When I think about cash register tips, I'm reminded of an employee theft I once witnessed. On that day, not that long ago, I was purchasing a $3.00 package of paper towels in a convenience store that was owned by a client.
It was late in the day, about 5 minutes before closing. As I was standing in the lineup waiting for my turn to pay, I observed the cashier, “Marcie” (not her real name) interacting with her customers.
I noticed that she was mentally calculating their change instead of having the cash register do it for her.
That seemed to impress a lot of customers, but not me!
As I approached the counter when it was my turn to pay, I noticed that “Marcie” had not closed the cash drawer from the previous transaction.
I watched as she took my 5 dollar bill, mentally calculated 45 cents in tax, and gave me $1.55 in change. The numbers added up, but her behavior did not.
She was stealing money right in front of me!
For starters, when “Marcie” dialed the $3.00 into the cash register, the numbers flashed on the screen, but she had not “entered” the purchase into a category. It had not “registered” as a sale, and was not being recorded.
The cash register didn’t make a sound, nor did it print a receipt.
She was stealing right before my eyes!
I knew that at the end of the day, when she cashed out her register, there would be more cash in the drawer than had been recorded in sales. She would pocket this money and then balance her cash.
That night I called the store owner whose name was Ross, and told him of my experience. He was shocked.
I suggested he check the Z-reading (the cash register tape that records ALL transactions) the next morning. I described the purchases made by the customers who were in the lineup before and after me. It would be easy for Ross to verify if my $3.00 purchase had been entered at some point after I left the store.
Sadly, and as suspected, there was no $3.00 order entered at all during Marcie's shift.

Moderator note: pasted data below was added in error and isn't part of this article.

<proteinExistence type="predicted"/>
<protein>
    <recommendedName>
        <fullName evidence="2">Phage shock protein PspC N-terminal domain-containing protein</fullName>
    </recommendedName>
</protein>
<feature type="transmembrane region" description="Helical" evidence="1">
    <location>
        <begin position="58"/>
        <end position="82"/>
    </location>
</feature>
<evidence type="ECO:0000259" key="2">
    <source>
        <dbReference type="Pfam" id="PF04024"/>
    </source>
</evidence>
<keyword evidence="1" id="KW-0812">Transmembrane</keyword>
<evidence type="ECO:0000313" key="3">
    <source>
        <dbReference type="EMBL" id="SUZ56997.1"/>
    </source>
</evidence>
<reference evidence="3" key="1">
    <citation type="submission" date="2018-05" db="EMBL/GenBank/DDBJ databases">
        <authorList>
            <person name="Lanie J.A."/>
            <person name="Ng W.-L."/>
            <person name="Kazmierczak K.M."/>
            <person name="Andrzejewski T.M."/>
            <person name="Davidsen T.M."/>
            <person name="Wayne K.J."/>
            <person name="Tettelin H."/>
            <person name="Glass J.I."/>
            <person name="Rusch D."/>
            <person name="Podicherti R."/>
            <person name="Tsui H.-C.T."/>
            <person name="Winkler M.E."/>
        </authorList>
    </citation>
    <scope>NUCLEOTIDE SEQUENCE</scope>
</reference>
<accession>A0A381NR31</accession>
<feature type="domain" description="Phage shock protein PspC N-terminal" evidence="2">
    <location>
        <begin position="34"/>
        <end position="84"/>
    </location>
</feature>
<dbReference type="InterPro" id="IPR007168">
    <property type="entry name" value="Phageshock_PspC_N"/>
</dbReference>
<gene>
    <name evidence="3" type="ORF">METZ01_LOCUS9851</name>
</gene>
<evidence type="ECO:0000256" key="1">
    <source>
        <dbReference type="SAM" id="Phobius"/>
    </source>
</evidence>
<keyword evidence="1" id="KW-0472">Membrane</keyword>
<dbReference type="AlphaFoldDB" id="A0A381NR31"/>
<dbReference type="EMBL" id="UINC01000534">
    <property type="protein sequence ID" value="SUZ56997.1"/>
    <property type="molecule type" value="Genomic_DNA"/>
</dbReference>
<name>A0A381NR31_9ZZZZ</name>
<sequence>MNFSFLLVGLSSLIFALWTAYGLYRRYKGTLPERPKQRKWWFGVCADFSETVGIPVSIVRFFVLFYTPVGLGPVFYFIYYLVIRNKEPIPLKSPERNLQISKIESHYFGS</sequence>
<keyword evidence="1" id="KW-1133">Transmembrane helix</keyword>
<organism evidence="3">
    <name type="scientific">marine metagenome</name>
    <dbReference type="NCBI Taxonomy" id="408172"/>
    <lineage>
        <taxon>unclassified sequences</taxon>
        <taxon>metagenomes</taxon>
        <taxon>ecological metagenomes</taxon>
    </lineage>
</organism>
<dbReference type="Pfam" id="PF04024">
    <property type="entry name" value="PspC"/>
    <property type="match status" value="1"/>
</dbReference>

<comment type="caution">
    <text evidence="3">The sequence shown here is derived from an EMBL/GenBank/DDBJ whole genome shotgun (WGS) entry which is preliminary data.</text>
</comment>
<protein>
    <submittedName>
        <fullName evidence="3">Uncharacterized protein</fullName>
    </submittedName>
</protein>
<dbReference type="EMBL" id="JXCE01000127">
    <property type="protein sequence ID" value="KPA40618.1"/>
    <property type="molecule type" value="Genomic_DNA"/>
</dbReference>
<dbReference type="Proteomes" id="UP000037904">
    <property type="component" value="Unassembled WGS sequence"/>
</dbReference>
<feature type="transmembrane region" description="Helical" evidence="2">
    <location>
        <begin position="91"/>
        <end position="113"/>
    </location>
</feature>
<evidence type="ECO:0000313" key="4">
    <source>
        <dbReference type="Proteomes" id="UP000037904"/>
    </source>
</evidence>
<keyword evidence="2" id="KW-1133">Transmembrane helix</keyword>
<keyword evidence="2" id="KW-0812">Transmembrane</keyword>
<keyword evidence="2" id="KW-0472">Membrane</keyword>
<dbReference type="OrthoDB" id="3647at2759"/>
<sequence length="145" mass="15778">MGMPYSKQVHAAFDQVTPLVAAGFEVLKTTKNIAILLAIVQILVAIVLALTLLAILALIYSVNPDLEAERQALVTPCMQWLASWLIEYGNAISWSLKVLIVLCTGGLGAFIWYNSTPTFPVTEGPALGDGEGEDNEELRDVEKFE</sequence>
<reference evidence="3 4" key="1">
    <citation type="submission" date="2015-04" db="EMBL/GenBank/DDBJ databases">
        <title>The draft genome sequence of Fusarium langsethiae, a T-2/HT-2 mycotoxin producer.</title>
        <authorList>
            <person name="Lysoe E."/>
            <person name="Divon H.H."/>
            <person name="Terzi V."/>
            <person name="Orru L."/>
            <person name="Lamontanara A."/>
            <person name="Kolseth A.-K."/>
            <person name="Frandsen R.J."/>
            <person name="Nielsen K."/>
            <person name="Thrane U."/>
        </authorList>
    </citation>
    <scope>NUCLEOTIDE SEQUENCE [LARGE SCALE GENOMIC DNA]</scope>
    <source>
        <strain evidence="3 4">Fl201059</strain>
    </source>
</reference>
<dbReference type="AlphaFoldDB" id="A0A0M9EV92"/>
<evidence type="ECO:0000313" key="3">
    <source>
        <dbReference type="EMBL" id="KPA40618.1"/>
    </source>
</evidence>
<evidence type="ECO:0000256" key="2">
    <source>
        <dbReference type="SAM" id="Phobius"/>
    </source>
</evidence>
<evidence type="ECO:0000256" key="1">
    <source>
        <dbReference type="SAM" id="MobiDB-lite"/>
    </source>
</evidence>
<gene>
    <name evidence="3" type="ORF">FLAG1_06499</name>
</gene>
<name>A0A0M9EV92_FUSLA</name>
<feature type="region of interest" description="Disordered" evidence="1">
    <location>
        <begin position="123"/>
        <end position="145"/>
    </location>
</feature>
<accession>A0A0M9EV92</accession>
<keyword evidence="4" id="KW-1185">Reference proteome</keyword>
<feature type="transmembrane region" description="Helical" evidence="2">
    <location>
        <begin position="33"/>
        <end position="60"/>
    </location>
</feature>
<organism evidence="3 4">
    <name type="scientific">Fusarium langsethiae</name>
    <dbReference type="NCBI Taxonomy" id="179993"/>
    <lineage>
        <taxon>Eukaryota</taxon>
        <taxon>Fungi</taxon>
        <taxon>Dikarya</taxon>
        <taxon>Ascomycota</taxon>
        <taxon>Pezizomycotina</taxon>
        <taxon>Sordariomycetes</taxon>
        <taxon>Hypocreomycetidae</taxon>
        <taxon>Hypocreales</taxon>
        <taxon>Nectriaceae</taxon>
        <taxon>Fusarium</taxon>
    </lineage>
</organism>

"It was true. She was stealing."
Ross said something that resonated with me that would confirm my suspicion of theft.
He said that “Marcie” was the only employee he ever had whose cash balanced to the penny. In his 25 years in retail, nobody’s cash ever balanced to the penny.
Ross thought it was odd, but “Marcie” seemed like a good employee and the customers loved her.
The next morning, Ross confronted “Marcie” as she came to work and entered through the front door of his store.
He told her of his suspicion and of my observation as a 3rd party. Ross handed all of her personal belongings to her along with her pay check.
He said “leave now and don’t ever come back.” Ross had just fired Marcie.
What happened next was beyond belief.
“Marcie” feigned an asthma attack (she was not asthmatic). She began loudly gasping for air.
As she wobbled toward the front door, she pretended to collapse in his doorway while at the same time pretending to twist her ankle. She lay sprawled through his doorway – her feet inside the door of his shop while her upper body lay outside the doorway on the sidewalk.
She started screaming through her gasps “OMIGAWD . . . call the ambulance . . . he just pushed me through this door! Someone HELP me! HELP!”
Even though Ross was stunned, without skipping a beat, and in a thunderous voice he loudly commanded her to “Get up and leave NOW or I’ll call the police and have you charged with theft!”
As if turning off a tap, “Marcie” promptly ceased her cries, stood up, brushed off her slacks, turned on her heel and marched away with her head held high. Thankfully, Ross never heard from "Marcie" again.
So how do you avoid the "Marcie’s?" Well, the short answer is . . . you can’t!
There are all too many of them out there and they seek jobs & employers where the opportunities to steal are easy.
They think of themselves as smarter than you and they love the challenges of exploring all the angles.
They are quite intelligent actually, but not smart enough to know that there’s no such thing as the perfect crime.
Eventually they trip up and get caught. In “Marcie’s” case she was stealing in public, in front of paying customers. She was actually taking their money out of her employer’s cash register. Was that bold or what?
So if you can’t avoid such devious employees, then what?
The solution is to put policies & procedures in place that define how cash is handled in your business. In so doing, odd behavior is much easier to spot which leads to warning bells.